Balance Sheet
Outstanding receivables from your suppliers.

Creditors turnover = Day’s Creditors Outstanding
Operational improvements
Activity ratio’s: Creditors / COGS * 365 or Creditors / purchasing value * 365.

Current Assets
Balance Sheet
Assets that are consumed in the process like stocks, cash and debtors.

Current liabilities
Balance Sheet
Debt capital that has to be repaid to the lender within 1 year.

Current Ratio
Profitability, Solvency and Liquidity
Liquidity ratio’s Current Assets / short term debt.

Day’s Inventory Outstanding = Inventory turnover
Operational Improvements
Activity ratio’s: Inventory / revenue * 365.

Day’s Assets Outstanding = Asset turnover
Operational Improvements
Activity ratio’s: Assets / Revenues * 365.

Day’s Creditors Outstanding = Creditors turnover
Operational Improvements
Activity ratio’s: Creditors / COGS * 365 or Creditors / purchasing value * 365.

Day’s Debtors Outstanding = Debtors turnover
Operational Improvements
Activity ratio’s  Debtors / Revenue * 365.

Debt ratio = Gearing = Leverage
Balance Sheet
Debt / Assets  To what level is the company financed (or burdened) by debt?

Debt to Equity ratio
Profitability, Solvency and Liquidity
Debt / Equity. There is no perfect Debt Equity ratio.

Debtors
Balance Sheet
Outstanding receivables from your customers.

Debtors turnover = Day’s Debtors Outstanding
Operational Improvements
Activity ratio’s:  Debtors / Revenue * 365.

Depreciation of assets
Balance Sheet
The opposite of capitalizing. Reduction of the value of the asset on the balance sheet by reducing a part of the value and taking the costs in the profit and loss statement.

Direct cost
Profit and Loss Statement
Also often referred to as production cost. Cost that can be allocated directly to the activities  performed / revenues realized.

Direct method
Profit and Loss Statement
All cash flows are registered based on the actual in and outflow of money..

Discounted Cash Flow method = Present Value
Investment metrics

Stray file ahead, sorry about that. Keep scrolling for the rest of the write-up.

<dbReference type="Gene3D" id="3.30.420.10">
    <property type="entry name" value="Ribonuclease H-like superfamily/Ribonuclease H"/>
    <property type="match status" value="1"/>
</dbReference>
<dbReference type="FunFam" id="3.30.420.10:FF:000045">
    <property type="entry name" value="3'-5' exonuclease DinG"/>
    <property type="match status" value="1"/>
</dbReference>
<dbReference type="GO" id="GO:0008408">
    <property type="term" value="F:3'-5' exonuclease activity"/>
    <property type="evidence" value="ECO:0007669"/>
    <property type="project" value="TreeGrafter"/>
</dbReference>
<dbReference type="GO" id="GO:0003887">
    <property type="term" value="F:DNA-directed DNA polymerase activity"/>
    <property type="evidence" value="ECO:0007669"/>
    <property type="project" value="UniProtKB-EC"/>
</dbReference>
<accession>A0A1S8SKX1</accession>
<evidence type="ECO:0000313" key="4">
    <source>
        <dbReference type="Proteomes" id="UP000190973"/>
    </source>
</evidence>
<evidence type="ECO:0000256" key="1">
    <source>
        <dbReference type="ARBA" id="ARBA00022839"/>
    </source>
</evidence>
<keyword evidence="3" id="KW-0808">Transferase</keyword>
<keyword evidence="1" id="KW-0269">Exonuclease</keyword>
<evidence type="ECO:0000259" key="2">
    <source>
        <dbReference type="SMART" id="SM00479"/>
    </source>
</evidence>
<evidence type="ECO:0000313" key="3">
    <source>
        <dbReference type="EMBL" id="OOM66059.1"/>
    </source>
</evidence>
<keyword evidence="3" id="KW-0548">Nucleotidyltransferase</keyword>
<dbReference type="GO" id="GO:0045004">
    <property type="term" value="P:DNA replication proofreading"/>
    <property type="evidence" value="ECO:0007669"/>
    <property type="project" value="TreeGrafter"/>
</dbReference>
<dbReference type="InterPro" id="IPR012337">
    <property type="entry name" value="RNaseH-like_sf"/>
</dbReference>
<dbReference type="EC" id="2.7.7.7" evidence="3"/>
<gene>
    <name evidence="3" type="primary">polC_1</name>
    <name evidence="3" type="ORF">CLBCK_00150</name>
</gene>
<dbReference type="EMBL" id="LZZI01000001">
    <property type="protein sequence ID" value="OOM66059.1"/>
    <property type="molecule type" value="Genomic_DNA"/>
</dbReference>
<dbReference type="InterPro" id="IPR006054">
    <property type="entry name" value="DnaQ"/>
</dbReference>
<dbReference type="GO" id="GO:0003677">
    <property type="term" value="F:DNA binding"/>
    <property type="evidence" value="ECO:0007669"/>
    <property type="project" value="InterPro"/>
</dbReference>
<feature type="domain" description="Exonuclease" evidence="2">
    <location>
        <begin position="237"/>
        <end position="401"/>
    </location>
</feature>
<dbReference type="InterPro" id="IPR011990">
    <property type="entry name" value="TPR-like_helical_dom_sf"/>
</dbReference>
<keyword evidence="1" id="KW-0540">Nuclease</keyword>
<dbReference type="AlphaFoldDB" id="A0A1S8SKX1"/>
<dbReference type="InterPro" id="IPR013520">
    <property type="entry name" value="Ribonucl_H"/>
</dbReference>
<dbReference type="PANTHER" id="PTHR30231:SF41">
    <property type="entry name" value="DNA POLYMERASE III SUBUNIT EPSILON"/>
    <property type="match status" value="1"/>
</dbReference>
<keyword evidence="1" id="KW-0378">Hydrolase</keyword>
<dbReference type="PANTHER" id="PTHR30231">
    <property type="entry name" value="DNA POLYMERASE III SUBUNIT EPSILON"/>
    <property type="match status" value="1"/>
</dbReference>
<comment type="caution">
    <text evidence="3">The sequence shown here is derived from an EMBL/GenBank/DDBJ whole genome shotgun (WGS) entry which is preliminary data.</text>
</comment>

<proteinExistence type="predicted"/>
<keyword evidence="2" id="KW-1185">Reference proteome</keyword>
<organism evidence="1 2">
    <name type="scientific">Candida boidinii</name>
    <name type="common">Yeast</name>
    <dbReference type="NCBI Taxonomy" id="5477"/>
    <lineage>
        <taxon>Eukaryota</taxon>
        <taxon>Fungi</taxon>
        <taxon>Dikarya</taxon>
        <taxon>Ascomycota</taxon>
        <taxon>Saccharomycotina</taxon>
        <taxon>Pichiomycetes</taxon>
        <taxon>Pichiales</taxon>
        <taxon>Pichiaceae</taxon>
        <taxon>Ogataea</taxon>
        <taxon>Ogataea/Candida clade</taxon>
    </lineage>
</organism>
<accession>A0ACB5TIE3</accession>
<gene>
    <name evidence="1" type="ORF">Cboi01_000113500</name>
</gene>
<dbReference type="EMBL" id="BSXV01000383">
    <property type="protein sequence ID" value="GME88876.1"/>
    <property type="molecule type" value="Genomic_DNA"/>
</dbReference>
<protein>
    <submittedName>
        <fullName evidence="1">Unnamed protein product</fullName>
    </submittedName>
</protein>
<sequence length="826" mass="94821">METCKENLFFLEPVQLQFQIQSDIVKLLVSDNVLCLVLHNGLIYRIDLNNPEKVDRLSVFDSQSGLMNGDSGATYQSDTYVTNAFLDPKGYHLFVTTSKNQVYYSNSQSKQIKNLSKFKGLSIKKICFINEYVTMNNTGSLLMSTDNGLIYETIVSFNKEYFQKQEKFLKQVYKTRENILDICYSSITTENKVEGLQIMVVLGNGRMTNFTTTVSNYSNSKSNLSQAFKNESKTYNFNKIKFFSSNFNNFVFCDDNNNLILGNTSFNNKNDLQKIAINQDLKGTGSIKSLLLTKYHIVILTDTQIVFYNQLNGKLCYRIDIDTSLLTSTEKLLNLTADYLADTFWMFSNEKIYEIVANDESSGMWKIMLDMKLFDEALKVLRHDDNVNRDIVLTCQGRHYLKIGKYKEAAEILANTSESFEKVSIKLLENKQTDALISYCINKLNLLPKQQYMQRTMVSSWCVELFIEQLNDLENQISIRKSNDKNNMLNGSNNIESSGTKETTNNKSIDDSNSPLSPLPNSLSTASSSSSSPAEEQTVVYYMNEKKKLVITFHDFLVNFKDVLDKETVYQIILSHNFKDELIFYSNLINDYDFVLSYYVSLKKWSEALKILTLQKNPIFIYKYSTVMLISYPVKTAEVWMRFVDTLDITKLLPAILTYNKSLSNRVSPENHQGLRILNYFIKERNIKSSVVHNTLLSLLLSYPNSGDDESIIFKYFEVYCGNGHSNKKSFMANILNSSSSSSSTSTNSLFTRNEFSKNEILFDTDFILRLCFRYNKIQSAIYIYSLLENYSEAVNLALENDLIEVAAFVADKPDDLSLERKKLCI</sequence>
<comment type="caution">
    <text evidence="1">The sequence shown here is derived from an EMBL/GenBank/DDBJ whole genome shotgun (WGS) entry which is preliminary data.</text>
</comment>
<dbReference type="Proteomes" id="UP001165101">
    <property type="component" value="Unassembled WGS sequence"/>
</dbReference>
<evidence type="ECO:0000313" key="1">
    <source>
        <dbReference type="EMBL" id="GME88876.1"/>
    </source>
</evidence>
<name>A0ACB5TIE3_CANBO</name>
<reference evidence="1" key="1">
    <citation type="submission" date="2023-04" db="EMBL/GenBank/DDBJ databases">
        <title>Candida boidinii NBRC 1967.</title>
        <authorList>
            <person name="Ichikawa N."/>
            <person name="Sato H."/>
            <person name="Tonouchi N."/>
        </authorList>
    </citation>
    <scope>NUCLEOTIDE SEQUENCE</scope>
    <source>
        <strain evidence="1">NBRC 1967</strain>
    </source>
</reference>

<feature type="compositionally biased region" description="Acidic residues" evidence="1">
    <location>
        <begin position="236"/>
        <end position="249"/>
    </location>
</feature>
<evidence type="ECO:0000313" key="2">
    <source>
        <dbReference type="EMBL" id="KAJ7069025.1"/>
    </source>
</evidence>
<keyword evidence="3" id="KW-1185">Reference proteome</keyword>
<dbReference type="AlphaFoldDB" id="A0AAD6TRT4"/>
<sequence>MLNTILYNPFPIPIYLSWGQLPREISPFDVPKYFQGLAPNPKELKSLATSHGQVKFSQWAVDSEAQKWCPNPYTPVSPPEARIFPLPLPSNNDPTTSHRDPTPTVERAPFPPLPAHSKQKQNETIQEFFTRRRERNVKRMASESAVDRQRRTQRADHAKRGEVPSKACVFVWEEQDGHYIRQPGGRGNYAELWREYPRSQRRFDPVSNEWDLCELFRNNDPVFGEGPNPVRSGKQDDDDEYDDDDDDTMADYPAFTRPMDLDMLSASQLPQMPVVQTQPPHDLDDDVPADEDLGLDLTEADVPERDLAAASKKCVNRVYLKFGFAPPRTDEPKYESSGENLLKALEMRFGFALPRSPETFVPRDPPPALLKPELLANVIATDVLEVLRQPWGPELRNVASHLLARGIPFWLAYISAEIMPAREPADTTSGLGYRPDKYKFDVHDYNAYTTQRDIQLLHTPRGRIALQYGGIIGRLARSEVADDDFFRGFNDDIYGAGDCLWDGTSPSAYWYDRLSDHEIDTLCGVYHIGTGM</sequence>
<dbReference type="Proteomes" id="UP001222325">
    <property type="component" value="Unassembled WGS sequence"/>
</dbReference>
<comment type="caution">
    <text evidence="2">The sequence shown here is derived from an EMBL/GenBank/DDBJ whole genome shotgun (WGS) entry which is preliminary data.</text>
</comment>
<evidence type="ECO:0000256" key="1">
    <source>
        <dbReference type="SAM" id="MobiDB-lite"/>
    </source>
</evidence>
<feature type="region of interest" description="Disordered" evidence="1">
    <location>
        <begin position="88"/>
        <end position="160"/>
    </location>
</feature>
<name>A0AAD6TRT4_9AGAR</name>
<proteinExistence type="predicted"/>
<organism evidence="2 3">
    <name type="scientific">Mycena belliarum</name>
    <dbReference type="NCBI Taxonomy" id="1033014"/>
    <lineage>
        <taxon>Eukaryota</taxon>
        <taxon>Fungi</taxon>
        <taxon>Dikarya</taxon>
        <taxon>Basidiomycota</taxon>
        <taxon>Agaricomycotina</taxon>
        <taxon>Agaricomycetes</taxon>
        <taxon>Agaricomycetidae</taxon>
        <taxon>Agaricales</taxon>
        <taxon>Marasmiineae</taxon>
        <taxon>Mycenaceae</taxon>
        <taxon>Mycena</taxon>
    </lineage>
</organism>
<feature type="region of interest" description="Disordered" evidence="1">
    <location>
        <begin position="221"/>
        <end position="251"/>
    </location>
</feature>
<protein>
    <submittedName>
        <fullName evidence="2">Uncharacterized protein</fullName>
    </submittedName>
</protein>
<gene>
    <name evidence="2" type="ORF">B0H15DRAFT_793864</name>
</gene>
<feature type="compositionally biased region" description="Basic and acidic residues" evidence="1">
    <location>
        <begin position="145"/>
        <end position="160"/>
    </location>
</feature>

+ cash flow year 1 / WACC + cash flow year 2 / WACC2 + ……. Present value of all future cash flows.

Dividend
Balance Sheet
Payment of (a part of) the Net profit to the holders of the stocks at a public company / to the owners of the private company.

Earnings Before Interest and Tax =EBIT = Operating Profit
Profit and Loss Statement
Revenue – Cost or Contribution margin – Indirect cost

Earnings per share =EPS
Operational Improvements
Solvability ratio: Net profit / number of nominal shares. EPS in relation to the dividend paid provides an indication whether the company is saving up for later / growing or is overpaying stockholders.

Earnings Before Interest and Tax, Depreciation and Amortisation = EBITDA
Profit and Loss Statement
Earnings before Interest, Tax, Depreciation and Amortisation

Equity = Equity, share capital & reserves
Balance Sheet
The equity of the form consists out of the paid in stock, profit from the past (retained earnings) and provisions

Finance cash flow
Cash Flow Statement (Video lesson)
Cash flow from the attraction or repayment of loans or the issuing or purchasing of own shares.

Financial Statements 
Financial Management
The Financial statement consists always out of 3 overviews. The profit and loss statement, the balance sheet and the cash flow statement.

Fixed Assets
Balance Sheet
Assets that I use multiple times The company needs to be able to produce, or needs to deliver the services like buildings, machines, patens etc.

Fixed cost
Profit and Loss Statement
Costs that do not alter with the production volume of the company. (or only at very large volume changes).

Full Time Equivalent =FTE
Profit and Loss Statement
Number of hours that is officially worked in the company at a full contract. An FTE can therefore differ by company. Number of people or “heads” in comparison to number of FTE.

Functional P&L
Profit and Loss Statement
P&L statement at which the function, product or activities form the basis for the allocation of the costs. Examples are P&L by sales region, by product segments etc.

Gearing = Leverage = Debt ratio
Balance Sheet
Debt / Assets  To what level is the company financed (or burdened) by debt?

Goodwill
Balance Sheet
The difference between the market value at which the company or item has been bought and the book value it represents. A company you buy for the customer base, sales force, knowledge it has. Those items are not on the balance sheet. The sum of the book values are usually lower. The delta is recognized in the accounts of the purchasing company as goodwill.

Gross Profit = Contribution Margin
Profit and Loss Statement
Revenue – Direct cost

Indirect cost = operating expenses = OPEX = selling, general & Administrative = SG&A